Corporate bond interest in terms of cost of capital

Please discuss corporate bond interest in terms of cost of capital versus investor yields. Also, discuss municipal bond interest in terms of investor yields.

 

Corporate bond interest in terms of cost of capital

A company can raise capital for a project or to cover other expenses, issuing bond in the market. Depending on the credit rating and other risk factors the company will have to offer coupon rate on the bond.

A corporate can issue bond at a fixed bond rate, say 5%, par value of $1000, the corporate will have to pay the bondholder $50 as coupon payment. Bonds come with a maturity date too. It is usually few years. The coupon rate in most of the cases are fixed, but could be floating too. In case of a floating coupon rate the bond rate usually changes with US treasury or some other benchmark rate. The coupon rate the corporate offers is usually the cost of capital (Investopedia, n.d.).

Corporate bonds usually yield higher than inflation and make good return on investment for investors. But the income from bonds are usually taxable. But from the corporate’s perspective the cost of capital will depend on the coupon rate it offers. The coupon rate is determined based on the credit risk, market risk and other associated risk factors. These risk factors are measured by credit rating companies like Moody’s, Fitch or S&P.

Now, interest on these bonds or investor yield depends on the price an investor pays for the bond and on the remaining future cash flow. Bonds price changes based on interest rate ( that is risk free rate), when interest rate goes up, bond prices fall, and when interest rate drops , bond prices goes up.

For example, say a Company ABC Inc., issued bonds of par value $1000 with coupon rate 5% on 1/1/2018, and bonds are due to mature in 3 years. Now you can quickly project a future cash flow –

The bondholder will receive $150 in coupon payment over 3 years, so $50 each year. In this case yield to investor is 5% pretax, if the investor has to pay 30% tax, then his or her income from the bond would be $35 every year, yielding 3.5%.

No that calculation was done based on par value $1000, is the investor purchases the bond from secondary market for $1050, in that case $50 in coupon payment would result in only 4.76% pre-tax , and 3.37% post tax yield.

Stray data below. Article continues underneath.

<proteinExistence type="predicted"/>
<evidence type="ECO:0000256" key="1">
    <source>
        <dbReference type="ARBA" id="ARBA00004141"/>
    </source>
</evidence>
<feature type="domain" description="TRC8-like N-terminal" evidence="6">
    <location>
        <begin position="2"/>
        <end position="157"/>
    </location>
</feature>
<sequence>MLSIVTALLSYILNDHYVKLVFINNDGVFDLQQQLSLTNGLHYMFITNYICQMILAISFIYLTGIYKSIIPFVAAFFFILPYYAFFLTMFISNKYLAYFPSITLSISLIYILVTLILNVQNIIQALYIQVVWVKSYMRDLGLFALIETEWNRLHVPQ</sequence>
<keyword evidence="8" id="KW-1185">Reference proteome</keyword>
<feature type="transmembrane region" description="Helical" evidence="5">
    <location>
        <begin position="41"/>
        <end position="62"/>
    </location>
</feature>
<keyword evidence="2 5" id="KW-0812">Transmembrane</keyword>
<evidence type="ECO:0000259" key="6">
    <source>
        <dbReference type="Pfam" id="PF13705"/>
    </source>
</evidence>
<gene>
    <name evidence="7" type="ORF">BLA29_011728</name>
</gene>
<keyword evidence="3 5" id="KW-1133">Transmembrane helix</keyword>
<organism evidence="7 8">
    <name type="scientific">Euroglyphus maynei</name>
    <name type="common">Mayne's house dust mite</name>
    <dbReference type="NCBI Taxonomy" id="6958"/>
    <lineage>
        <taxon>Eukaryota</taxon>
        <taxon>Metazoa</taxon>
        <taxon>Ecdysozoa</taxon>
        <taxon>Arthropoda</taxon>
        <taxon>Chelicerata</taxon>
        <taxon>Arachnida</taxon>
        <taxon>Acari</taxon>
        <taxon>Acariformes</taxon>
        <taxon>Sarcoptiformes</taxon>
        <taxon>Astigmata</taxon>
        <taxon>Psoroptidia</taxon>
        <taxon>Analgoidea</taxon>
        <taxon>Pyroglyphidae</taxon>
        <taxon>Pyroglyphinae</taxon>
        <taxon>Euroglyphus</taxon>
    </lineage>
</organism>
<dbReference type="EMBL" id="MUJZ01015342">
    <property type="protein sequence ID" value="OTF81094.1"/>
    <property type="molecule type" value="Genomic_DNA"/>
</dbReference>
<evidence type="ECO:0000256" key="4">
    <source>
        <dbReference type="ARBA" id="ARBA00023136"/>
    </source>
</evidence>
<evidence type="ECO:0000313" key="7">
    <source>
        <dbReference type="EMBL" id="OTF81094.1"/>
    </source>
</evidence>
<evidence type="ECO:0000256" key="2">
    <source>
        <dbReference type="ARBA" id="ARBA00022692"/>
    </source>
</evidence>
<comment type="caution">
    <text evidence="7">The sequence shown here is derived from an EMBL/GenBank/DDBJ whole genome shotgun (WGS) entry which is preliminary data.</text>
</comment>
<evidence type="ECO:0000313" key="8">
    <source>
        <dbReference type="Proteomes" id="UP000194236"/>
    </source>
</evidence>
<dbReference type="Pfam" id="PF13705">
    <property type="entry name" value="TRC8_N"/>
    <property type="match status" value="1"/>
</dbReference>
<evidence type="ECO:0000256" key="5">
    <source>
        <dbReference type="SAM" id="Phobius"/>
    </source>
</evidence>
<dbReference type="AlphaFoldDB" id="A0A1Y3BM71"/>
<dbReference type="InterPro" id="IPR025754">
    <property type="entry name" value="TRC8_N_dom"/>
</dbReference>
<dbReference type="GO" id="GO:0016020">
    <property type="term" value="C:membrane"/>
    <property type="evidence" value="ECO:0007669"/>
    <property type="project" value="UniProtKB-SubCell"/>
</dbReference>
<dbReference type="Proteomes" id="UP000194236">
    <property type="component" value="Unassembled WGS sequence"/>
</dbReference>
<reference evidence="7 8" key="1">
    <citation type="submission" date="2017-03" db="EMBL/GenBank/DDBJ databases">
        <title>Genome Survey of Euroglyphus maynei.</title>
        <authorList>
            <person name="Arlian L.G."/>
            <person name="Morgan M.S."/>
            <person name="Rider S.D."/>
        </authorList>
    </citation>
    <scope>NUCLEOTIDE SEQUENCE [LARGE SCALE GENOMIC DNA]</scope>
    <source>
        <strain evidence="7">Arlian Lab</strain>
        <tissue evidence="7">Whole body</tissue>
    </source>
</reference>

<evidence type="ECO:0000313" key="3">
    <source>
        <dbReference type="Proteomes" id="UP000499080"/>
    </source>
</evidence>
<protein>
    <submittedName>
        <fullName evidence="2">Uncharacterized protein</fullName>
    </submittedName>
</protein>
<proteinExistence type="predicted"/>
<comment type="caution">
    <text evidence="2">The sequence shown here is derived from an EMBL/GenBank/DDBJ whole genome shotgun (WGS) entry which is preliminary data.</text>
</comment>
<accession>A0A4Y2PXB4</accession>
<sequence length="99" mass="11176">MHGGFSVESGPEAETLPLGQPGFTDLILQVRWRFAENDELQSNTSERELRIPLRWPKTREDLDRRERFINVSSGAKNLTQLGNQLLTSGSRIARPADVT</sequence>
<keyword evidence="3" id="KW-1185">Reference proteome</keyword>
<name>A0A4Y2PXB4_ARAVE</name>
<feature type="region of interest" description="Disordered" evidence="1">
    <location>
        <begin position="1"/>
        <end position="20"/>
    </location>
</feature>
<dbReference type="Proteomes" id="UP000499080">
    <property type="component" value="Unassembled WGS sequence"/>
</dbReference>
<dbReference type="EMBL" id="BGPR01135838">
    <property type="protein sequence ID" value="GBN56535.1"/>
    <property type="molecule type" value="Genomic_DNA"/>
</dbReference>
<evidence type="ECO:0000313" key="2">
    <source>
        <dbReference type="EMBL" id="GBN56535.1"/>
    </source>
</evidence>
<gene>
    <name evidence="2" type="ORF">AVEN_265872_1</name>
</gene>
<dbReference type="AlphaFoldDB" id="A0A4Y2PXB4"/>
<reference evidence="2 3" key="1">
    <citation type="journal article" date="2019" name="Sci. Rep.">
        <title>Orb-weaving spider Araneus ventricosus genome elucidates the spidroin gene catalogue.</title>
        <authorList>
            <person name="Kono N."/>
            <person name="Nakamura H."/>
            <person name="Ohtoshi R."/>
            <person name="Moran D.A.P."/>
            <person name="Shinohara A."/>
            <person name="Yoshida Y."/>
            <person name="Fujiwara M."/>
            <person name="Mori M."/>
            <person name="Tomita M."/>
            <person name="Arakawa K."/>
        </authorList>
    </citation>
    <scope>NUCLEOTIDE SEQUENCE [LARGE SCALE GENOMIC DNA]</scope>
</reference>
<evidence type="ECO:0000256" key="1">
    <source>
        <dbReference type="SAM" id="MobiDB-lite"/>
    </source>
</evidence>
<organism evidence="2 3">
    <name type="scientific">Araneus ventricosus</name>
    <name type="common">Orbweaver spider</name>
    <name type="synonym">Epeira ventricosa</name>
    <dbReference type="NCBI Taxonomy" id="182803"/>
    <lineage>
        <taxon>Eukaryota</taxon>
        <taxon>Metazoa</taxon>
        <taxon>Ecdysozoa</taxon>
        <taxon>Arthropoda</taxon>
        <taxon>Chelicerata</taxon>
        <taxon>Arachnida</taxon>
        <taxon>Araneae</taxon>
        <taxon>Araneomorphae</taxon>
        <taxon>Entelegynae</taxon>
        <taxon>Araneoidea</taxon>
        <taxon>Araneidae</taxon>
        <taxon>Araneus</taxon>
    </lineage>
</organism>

Now one might wonder why the bond prices go up or down based on risk free rate. Say, you can buy risk free government bond at 3% interest rate, and the corporate bond offers 5%, many investors pay premium to on the par value of the corporate bond to earn the extra interest, that increases the bond value. Likewise, when risk free rate goes up and the difference between risk free rate and corporate coupon rate comes down, investors switch from risky corporate bonds to safer government bonds, hence bringing down the bond price.

 

Municipal bond interest in terms of investor yields

Municipal bonds or muni bonds work on same concept of corporate bonds with some basic differences. Municipal bonds are issues by municipalities or local governments to fund their local infrastructure projects or fund other expenses. There are 3 types of muni bonds

  1. GO or General Obligation bonds, where municipality has to repay the full obligation after bond matures, these type of bond yield lowest because these are most secure muni bond instrument.
  2. Revenue bonds which come with a promise of repayment from a specified stream of income.
  3. Assessment bonds – these are linked to property tax assessment in the municipal area.

Of course muni bonds are also rated by same credit rating agencies. But, major difference from corporate bond is that income from muni bonds are tax exempt (Pat s, n.d.), so you do not pay any federal or state tax on muni bond. But, muni bonds are vulnerable to interest rate hikes as corporate bonds are.

For an example, if any corporate issues bonds of par value $1000 with coupon rate 5%, and a municipality bond is available at par value $1000 with coupon rate 3.75%, an investor might find muni bond attractive, because the corporate bond would yield him 3.5% post tax, but since there is no tax on muni bond, it would yield him extra 25 basis point or 3.75%.

 

 

References:

Retrieved on 5/6/2018. Retrieved from https://www.investopedia.com/ask/answers/020415/what-difference-between-cost-capital-and-required-return.asp

Pat s(n.d.). What Are Municipal Bonds – Pros & Cons of Investing. Retrieved from https://www.moneycrashers.com/municipal-bonds-investing/

 

 

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